The Galapagos or flightless cormorant (Phalacrocorax harrisi) is the rarest, biggest, and most unique cormorant. Its ancestor arrived in the archipelago around two million years ago, in fact even before Fernandina and Isabela, the islands where they now live, even existed. This bird probably evolved in the centre of the Galapagos before migrating west in tune with a major shift of high marine food productivity upon which it had come to rely.
Uniquely among cormorants and, except for penguins, marine birds overall, it lost its ability to fly, eased by the absence of terrestrial predators, but mainly to adapt to its need to grow a larger body to dive. Mostly it dives at depths of around 10-15 metres (33-45 feet), but can go as deep as 80 metres (260 feet) if necessary, such as during an El Niño. Adaptations to its feeding habits also include its feathers, which resemble fur and aren’t covered in oil, and its solid bones.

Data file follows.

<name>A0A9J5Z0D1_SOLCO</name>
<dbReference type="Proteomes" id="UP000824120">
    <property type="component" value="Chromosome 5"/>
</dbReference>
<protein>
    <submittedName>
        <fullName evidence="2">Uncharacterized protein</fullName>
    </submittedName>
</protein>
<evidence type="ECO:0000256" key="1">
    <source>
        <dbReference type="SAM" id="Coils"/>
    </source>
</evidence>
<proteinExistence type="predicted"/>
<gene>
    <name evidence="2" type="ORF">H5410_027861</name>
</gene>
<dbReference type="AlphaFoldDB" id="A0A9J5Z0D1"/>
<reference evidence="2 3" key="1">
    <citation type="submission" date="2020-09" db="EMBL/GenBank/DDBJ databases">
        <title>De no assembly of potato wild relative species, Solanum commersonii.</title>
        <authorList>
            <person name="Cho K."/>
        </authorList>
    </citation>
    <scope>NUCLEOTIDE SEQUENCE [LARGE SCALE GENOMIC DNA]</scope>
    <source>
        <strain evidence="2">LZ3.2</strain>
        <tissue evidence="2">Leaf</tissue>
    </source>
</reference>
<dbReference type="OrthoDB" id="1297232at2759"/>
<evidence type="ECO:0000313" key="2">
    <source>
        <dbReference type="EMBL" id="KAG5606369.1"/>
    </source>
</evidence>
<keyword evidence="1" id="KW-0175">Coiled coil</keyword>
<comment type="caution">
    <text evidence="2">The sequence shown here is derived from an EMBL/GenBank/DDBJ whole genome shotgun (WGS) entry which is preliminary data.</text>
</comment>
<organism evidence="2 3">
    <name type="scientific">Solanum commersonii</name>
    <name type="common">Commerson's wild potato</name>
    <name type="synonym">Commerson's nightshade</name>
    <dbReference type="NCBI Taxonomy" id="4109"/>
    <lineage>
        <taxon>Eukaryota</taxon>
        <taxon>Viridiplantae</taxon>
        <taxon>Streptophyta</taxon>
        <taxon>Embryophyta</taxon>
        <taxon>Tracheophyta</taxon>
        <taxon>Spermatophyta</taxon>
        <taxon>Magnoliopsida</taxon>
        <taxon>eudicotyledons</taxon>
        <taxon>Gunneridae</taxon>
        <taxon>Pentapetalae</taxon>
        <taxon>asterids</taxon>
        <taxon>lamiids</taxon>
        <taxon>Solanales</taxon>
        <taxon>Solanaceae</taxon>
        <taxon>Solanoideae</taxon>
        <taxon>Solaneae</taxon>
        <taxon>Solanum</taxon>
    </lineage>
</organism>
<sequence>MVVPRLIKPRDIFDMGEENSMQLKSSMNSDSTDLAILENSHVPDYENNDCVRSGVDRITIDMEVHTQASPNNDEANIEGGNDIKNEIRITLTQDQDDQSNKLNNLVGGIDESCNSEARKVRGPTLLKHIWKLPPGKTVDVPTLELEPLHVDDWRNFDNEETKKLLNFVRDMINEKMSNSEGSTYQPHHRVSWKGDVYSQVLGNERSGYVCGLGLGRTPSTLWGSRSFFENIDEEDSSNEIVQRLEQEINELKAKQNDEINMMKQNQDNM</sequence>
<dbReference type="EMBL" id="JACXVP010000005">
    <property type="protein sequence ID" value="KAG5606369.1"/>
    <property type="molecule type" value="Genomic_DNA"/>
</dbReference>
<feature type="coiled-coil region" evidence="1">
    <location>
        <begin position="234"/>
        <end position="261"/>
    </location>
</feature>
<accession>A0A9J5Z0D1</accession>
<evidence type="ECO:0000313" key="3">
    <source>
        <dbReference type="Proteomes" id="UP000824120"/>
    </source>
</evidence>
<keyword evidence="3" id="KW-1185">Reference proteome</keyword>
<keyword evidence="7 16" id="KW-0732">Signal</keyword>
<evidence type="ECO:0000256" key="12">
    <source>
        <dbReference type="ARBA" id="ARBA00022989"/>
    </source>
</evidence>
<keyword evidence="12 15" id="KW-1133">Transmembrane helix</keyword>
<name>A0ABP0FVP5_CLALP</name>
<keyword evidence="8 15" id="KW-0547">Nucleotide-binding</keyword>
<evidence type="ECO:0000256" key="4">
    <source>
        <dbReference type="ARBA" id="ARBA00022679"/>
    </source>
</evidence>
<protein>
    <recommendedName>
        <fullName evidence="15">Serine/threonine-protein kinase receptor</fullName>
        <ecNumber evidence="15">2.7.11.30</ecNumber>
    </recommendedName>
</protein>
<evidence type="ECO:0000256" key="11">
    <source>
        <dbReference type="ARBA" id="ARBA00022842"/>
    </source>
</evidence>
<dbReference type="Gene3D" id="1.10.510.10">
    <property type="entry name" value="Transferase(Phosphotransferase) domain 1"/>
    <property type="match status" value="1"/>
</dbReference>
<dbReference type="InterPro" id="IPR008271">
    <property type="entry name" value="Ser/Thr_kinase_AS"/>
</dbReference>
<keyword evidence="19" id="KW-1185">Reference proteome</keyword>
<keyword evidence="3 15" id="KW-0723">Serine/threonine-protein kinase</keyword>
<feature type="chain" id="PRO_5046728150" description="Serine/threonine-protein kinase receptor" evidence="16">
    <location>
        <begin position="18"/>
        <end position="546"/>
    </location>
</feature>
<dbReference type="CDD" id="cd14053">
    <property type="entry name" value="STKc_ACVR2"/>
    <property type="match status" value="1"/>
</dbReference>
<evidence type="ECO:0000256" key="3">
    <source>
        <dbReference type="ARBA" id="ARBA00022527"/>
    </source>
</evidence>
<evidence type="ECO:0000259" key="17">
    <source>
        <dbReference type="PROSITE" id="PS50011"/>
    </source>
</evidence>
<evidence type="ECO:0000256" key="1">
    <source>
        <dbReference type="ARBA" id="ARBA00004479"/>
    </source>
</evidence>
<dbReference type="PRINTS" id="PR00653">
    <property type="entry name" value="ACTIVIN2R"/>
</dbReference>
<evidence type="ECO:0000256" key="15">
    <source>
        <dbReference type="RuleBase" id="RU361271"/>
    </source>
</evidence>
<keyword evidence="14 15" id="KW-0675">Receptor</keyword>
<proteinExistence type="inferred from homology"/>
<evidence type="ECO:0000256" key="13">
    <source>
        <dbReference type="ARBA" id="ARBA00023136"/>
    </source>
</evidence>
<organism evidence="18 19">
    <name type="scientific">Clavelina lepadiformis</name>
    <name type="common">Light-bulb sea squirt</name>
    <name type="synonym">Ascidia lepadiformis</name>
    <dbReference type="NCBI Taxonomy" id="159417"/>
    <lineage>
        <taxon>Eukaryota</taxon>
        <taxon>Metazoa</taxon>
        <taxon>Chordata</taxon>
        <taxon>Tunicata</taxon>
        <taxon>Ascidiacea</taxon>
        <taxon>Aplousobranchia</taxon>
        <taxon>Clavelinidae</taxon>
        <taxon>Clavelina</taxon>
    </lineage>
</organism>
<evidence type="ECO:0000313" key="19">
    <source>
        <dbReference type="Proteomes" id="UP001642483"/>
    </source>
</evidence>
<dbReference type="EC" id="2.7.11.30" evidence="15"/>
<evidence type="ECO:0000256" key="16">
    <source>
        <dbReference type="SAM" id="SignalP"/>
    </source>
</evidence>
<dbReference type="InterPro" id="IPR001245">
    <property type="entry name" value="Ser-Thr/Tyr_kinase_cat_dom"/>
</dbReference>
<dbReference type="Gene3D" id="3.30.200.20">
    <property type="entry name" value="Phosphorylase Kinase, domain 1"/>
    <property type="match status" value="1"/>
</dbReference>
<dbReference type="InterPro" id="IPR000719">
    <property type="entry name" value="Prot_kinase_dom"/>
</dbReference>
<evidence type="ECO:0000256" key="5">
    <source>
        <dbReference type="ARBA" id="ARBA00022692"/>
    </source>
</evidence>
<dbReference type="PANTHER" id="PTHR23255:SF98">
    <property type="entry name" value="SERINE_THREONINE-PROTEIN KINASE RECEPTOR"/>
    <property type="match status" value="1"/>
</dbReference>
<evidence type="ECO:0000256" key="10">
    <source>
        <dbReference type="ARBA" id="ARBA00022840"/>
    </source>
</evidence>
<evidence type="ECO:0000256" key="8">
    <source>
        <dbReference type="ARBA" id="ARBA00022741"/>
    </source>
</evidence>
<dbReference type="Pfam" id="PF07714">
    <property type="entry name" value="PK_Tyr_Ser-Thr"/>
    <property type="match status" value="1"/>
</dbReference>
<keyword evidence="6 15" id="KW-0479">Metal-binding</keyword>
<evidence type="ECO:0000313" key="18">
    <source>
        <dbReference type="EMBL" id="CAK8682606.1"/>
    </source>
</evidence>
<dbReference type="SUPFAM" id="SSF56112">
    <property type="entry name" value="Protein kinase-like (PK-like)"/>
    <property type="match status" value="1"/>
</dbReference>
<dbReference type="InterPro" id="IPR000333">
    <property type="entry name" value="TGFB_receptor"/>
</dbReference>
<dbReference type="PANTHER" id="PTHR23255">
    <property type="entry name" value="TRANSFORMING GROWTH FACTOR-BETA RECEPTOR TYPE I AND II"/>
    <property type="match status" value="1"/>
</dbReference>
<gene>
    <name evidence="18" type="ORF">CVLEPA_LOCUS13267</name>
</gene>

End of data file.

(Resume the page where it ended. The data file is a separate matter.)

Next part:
The most unusual trait of these birds may be their mating system: sex roles are partially reversed in courtship – i.e., females lead and are more active than males in courtship and compete aggressively for access to males. The female normally deserts its mate and offspring to re-mate serially with different males while males raise the young unaided. Due to their restricted range, they can only be encountered on voyages through the Western Islands.
*Scientific contributor: Dr. Carlos Valle, Universidad San Francisco de Quito, Ecuador
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